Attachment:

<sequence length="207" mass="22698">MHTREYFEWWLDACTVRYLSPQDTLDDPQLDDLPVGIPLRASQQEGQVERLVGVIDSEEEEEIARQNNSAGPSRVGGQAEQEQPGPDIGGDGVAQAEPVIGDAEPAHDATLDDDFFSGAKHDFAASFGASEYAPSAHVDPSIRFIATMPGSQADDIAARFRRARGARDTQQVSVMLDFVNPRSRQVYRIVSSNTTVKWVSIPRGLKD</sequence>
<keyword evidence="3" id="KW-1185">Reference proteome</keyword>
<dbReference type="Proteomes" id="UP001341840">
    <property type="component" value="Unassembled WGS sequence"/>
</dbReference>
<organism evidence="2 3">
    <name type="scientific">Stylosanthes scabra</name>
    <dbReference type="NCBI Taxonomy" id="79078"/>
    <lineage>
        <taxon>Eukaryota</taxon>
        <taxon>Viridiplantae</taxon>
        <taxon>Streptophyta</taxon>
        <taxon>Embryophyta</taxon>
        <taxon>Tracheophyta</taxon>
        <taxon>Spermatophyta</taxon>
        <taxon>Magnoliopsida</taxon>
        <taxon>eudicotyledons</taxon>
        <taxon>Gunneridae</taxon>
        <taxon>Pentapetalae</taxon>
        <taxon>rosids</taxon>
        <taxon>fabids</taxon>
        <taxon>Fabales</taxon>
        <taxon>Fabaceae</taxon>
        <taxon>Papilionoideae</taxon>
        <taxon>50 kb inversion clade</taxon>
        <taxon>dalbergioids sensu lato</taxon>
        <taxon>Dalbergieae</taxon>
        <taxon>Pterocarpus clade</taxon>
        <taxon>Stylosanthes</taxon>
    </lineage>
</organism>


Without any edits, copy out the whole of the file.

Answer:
<sequence length="207" mass="22698">MHTREYFEWWLDACTVRYLSPQDTLDDPQLDDLPVGIPLRASQQEGQVERLVGVIDSEEEEEIARQNNSAGPSRVGGQAEQEQPGPDIGGDGVAQAEPVIGDAEPAHDATLDDDFFSGAKHDFAASFGASEYAPSAHVDPSIRFIATMPGSQADDIAARFRRARGARDTQQVSVMLDFVNPRSRQVYRIVSSNTTVKWVSIPRGLKD</sequence>
<keyword evidence="3" id="KW-1185">Reference proteome</keyword>
<dbReference type="Proteomes" id="UP001341840">
    <property type="component" value="Unassembled WGS sequence"/>
</dbReference>
<organism evidence="2 3">
    <name type="scientific">Stylosanthes scabra</name>
    <dbReference type="NCBI Taxonomy" id="79078"/>
    <lineage>
        <taxon>Eukaryota</taxon>
        <taxon>Viridiplantae</taxon>
        <taxon>Streptophyta</taxon>
        <taxon>Embryophyta</taxon>
        <taxon>Tracheophyta</taxon>
        <taxon>Spermatophyta</taxon>
        <taxon>Magnoliopsida</taxon>
        <taxon>eudicotyledons</taxon>
        <taxon>Gunneridae</taxon>
        <taxon>Pentapetalae</taxon>
        <taxon>rosids</taxon>
        <taxon>fabids</taxon>
        <taxon>Fabales</taxon>
        <taxon>Fabaceae</taxon>
        <taxon>Papilionoideae</taxon>
        <taxon>50 kb inversion clade</taxon>
        <taxon>dalbergioids sensu lato</taxon>
        <taxon>Dalbergieae</taxon>
        <taxon>Pterocarpus clade</taxon>
        <taxon>Stylosanthes</taxon>
    </lineage>
</organism>